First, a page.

General election 2019 candidates: Who is standing in my constituency?

Ellen Manning
Britain's Prime Minister Boris Johnson speaks at the House of Commons in London, Britain October 22, 2019. ©UK Parliament/Jessica Taylor/Handout via REUTERS ATTENTION EDITORS - THIS IMAGE WAS PROVIDED BY A THIRD PARTY
How are MPs chosen in the first place? (Picture: Reuters)

When it comes to a general election, while you might have views on which party should be running the country or who should be Prime Minister, you only really get one choice - who your MP is.

Under the current voting system in the UK, voters choose from several candidates in their own constituency.

The winning candidates from each constituency then become MPs, with the party with the most MPs forming a government and running the country.

A sign gives voting instructions in a voting booth at a polling station for the Referendum on the European Union in north London, Britain, June 23, 2016.   REUTERS/Neil Hall
In each constituency, voters pick their favourite candidate (Picture: REUTERS/Neil Hall)

How do you find out who is standing in your constituency?

Now a general election has been called, current MPs will lose their status and have to campaign to be re-elected.

Nomination papers for prospective candidates have to be submitted on the 19th working day before the election, so the deadline passed on Friday, November 15.

Once submitted, candidates are posted on local authority websites.

You’ll probably also hear from the candidates as they try to win support through leaflets, social media, their own websites and knocking on people’s doors in their constituency.

The BBC has a helpful tool where you can locate your constituency and reveal who is standing for election.

How many MPs are there in the UK?

There are 650 MPs in the UK - one for each parliamentary constituency.

Once elected, MPs hold their seats until Parliament is dissolved.

If, for some reason, they cannot continue to be an MP, that can trigger a by-election for a replacement to be voted in.

ONE EDITORIAL USE ONLY. NO SALES. NO ARCHIVING. NO ALTERING OR MANIPULATING. NO USE ON SOCIAL MEDIA UNLESS AGREED BY HOC PHOTOGRAPHY SERVICE. MANDATORY CREDIT: UK Parliament/Jessica Taylor Handout photo issued by UK Parliament of Ken Clarke MP speaking in the House of Commons, London, after several MPs who supported the principle of key legislation have opposed efforts to fast-track it through the Commons.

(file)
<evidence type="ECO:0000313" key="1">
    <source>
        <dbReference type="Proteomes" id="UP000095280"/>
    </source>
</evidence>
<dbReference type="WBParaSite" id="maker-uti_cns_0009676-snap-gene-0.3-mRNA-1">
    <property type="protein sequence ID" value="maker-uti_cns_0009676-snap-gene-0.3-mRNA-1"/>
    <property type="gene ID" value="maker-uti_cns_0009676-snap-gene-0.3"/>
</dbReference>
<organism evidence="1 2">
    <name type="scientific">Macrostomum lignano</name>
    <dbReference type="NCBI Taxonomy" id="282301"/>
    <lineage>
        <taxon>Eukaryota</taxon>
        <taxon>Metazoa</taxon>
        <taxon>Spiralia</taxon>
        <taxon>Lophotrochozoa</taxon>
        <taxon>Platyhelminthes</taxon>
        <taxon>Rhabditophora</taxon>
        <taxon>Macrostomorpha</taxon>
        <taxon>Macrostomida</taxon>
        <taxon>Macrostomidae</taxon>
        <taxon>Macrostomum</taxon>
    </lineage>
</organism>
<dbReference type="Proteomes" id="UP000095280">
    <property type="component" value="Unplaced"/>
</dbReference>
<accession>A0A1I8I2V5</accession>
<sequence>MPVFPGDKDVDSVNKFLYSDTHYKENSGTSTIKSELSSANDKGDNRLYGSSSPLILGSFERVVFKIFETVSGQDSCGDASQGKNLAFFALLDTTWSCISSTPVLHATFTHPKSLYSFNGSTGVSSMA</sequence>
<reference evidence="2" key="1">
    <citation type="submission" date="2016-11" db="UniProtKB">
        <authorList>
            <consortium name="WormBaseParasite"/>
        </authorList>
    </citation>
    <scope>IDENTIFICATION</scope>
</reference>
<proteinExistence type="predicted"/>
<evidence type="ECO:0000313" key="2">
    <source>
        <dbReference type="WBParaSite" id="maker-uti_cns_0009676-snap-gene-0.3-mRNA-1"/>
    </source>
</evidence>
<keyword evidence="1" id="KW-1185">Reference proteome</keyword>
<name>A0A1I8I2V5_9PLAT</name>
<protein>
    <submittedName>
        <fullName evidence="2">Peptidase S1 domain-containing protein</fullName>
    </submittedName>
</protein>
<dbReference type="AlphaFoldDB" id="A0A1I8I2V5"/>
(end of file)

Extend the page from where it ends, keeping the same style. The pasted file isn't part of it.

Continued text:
Who can actually stand as an MP? (Picture: PA)

Who is eligible to stand as an MP?

To stand as an MP, you have to be over 18, a British citizen or citizen of a Commonwealth country or the Republic of Ireland.

You’re disqualified from standing as an MP if you have been convicted of an offence and sentenced to be imprisoned or detained for more than a year and are detained anywhere in the UK.

Civil servants, members of the armed forces, judges, and peers who sit in the House of Lords are also disqualified from becoming an MP.

How do you become a candidate for a general election?

Candidates have to be nominated by ten parliamentary electors of the constituency they wish to stand in.

If they want to stand for a particular party they have to be authorised, or can be described as independent.

Candidates have to stump up a £500 deposit. They get that back if they receive more than 5% of the total votes cast.

How does the voting system work?

When it comes to the election, voters in each constituency vote for their favourite candidate.

The candidate with the most votes then wins, becoming MP for that constituency. They go on to represent their constituents in Westminster as one of 650 MPs.